BUT (before peeps get pitchforks)
    The key to all these adaptations is regarding them as a separate entity entirely to the source material, inspired by rather than copied from.
    The Hobbit film is not the book.
    Game of Thrones is not A Song of Ice and Fire.
    So its best to just enjoy the new story as the screenwriter intended it. If it sucks don’t watch it.

    Reply

  5. Daniel Hallinan

    January 20, 2020 at 13:07

    I think the only thing I have issue with is their representation of Sybil. In the books, I liked that she got shit done *and* wasn’t a stereotypical lithe magazine cover girl.

    Somewhat ironic (I think? Irony is weird) that they swapped out a nice bit of character variety and female representation with a more… generic form of representation.

    Reply

    • Geoffrey Tim

      January 20, 2020 at 13:12

      Yeah, I think that’s the one that’s doing my head in most.

      Reply

    • MaSeKind

      January 20, 2020 at 13:24

      Yep they seem to be missing the point with a lot of the characters.

      Reply

  6. Weanerdog

    January 20, 2020 at 13:12

    Interesting take on the dwarfs. I always considered them to be androgynious as opposed to NB.

    Also Cheery identifies and is female but I suppose if the dwarfs are NB then I suppose it could be seen as trans.

    Anyway, don’t like any of the castings or changes to the characters. I know that we are meant to judge this in it’s own right but it is difficult when the books are so well loved.

    Reply

    • MaSeKind

      January 20, 2020 at 13:30

      Yeah dwarfs are most definitely not non-binary. They are fully aware what gender they are and whose a male or female dwarf (well hopefully), it’s just not something they worry or talk about unless required.

      But hey this is 2019 2020 and we need to represent as many minorities as possible. Personally I think it’s a bit racist to cast a tall person as Cheery.

      Reply

      • Weanerdog

        January 20, 2020 at 13:30

        Thanks, I was worried I was the one smoking the socks.

        Reply

      • Hammersteyn

        January 20, 2020 at 13:30

      • Weanerdog

        January 20, 2020 at 13:30

        Although have to disagree on knowing who is male and who is female. Courtship has to be done very carefully is a line if memory serves me correctly.

        Reply

        • MaSeKind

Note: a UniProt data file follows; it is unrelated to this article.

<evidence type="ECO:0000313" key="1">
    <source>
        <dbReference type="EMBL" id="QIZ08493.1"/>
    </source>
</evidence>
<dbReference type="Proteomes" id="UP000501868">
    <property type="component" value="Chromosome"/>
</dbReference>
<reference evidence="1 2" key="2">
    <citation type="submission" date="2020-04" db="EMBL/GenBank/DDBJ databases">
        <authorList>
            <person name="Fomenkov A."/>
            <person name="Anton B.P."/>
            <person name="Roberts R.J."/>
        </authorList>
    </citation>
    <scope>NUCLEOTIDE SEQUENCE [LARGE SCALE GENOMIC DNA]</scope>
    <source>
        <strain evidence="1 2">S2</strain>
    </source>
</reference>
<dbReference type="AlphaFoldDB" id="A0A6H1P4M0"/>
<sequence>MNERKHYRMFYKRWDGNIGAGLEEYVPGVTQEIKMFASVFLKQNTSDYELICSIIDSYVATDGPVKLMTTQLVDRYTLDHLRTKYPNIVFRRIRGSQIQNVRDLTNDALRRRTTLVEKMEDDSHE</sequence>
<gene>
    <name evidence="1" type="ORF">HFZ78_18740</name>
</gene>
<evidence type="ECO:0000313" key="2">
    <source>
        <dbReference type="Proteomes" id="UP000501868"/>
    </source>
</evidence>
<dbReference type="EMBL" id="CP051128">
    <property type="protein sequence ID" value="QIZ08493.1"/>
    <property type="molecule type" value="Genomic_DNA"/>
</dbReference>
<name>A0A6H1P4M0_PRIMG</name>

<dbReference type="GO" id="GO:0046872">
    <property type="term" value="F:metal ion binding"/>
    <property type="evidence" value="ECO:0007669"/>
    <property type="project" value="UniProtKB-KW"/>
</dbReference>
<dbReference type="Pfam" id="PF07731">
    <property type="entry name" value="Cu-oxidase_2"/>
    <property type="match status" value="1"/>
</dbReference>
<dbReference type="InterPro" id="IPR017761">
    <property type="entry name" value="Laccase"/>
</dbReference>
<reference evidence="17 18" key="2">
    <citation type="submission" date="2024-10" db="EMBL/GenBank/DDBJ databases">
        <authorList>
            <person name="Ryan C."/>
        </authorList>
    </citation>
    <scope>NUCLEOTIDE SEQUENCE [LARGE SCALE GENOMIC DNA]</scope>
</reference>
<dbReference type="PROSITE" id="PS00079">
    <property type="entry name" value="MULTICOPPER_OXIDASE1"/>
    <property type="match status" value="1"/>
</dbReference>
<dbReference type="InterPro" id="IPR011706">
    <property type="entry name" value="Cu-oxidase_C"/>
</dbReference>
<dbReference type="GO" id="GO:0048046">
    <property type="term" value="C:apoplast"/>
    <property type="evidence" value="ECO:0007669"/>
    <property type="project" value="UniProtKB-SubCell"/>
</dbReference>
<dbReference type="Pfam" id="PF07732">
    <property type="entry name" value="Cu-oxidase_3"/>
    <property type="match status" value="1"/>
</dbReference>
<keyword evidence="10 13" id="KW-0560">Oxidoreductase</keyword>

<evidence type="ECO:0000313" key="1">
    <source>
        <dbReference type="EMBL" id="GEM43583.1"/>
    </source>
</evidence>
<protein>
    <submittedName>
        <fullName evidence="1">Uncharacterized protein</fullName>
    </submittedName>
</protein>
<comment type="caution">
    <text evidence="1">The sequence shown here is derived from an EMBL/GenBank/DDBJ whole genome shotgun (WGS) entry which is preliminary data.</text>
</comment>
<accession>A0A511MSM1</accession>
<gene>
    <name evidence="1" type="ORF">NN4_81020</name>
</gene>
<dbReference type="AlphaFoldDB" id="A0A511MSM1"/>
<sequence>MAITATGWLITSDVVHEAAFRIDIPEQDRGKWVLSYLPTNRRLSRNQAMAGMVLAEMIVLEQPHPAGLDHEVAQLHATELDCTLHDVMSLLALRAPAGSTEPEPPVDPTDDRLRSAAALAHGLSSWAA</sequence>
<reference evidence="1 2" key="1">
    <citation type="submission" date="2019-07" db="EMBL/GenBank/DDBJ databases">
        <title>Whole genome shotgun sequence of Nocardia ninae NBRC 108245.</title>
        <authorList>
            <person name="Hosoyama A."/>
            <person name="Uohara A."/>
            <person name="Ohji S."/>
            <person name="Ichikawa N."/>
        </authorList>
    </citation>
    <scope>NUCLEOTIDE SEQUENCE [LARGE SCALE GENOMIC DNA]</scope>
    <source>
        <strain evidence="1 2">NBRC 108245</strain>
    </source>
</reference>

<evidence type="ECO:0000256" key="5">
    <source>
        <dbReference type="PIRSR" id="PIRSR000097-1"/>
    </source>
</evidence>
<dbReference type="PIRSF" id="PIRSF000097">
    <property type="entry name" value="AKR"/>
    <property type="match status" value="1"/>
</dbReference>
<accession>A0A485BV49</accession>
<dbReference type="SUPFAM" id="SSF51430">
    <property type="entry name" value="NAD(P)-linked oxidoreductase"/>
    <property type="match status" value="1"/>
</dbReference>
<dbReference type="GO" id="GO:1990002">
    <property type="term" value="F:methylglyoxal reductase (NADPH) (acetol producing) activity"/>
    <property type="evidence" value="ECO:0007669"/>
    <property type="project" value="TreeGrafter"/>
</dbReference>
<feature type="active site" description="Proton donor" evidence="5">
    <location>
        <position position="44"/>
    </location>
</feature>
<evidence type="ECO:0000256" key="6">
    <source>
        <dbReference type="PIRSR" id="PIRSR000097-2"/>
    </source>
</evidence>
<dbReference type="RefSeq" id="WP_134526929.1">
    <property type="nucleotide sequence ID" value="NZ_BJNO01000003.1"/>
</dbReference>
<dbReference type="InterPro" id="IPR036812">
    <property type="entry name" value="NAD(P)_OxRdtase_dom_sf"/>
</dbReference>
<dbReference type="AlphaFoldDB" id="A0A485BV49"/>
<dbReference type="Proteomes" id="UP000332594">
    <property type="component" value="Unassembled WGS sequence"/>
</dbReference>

January 20, 2020 at 13:36

          That’s why I said hopefully 🙂 Yes they make a joke about having to be sure you’re courting what you want to court, but Carrot talk about the dwarfs’ mothers (when he makes them all cry in the bar) and obviously everyone knows who their mother and father is and that they aren’t completely the same.

          The point being that in their society men and women are treaty equally. There’s no need to differentiate between the sexes unless you want sexy time. But that’s not the same as being non-binary

          Reply

  7. Hammersteyn

    January 20, 2020 at 13:36

    Googles Constable Cheery to see what’s going and aaaaaaand…………. https://media2.giphy.com/media/jpaf7BYNTPSsE/giphy-downsized-medium.gif

    Reply

  8. G8crasha

    January 20, 2020 at 13:49

    Colour me interested!!!

    Reply

  9. Kromas

    January 20, 2020 at 13:49

    Ah shit. Way to ruin it for me. I can tolerate some discrepancies (Witcher 3 Triss Merigold cough cough) if the show tries to stay on the intended path but making characters completely screwed up sucks.

    And what is worse is his books dealt with this before. He literally has a book called Equal Rites about a wizard who is a girl and wizards can’t be female.

    But yeah … he is dead and people will screw with his amazing work because of money.

    Reply

    • Stoompot

      January 20, 2020 at 14:02

      Money and progressiveness!

      Reply

  10. Richard Wickens

    January 22, 2020 at 12:31

    If the woke bunch of morons want to send a message they should do it with their own stories, but they all seem to lack the talent to actually do that, instead they take a perfectly good story and break it to fit their narrative. If the original screen writers had just stuck to the original story they would have had MILLIONS of happy Terry Pratchet fans, with this garbage they are going to annoy MILLIONS of fans and doom the show. WHY? Why let sub par “screen writers” who no one even knows mess around with a world famous author’s work?

    Reply

Leave a Reply

Your email address will not be published.

Check Also

Next Mr Bean movie is animated because Rowan Atkinson finds the role too “stressful”

Rowan Atkinson is returning for a new Mr Bean movie. Only this time, he will come in anima…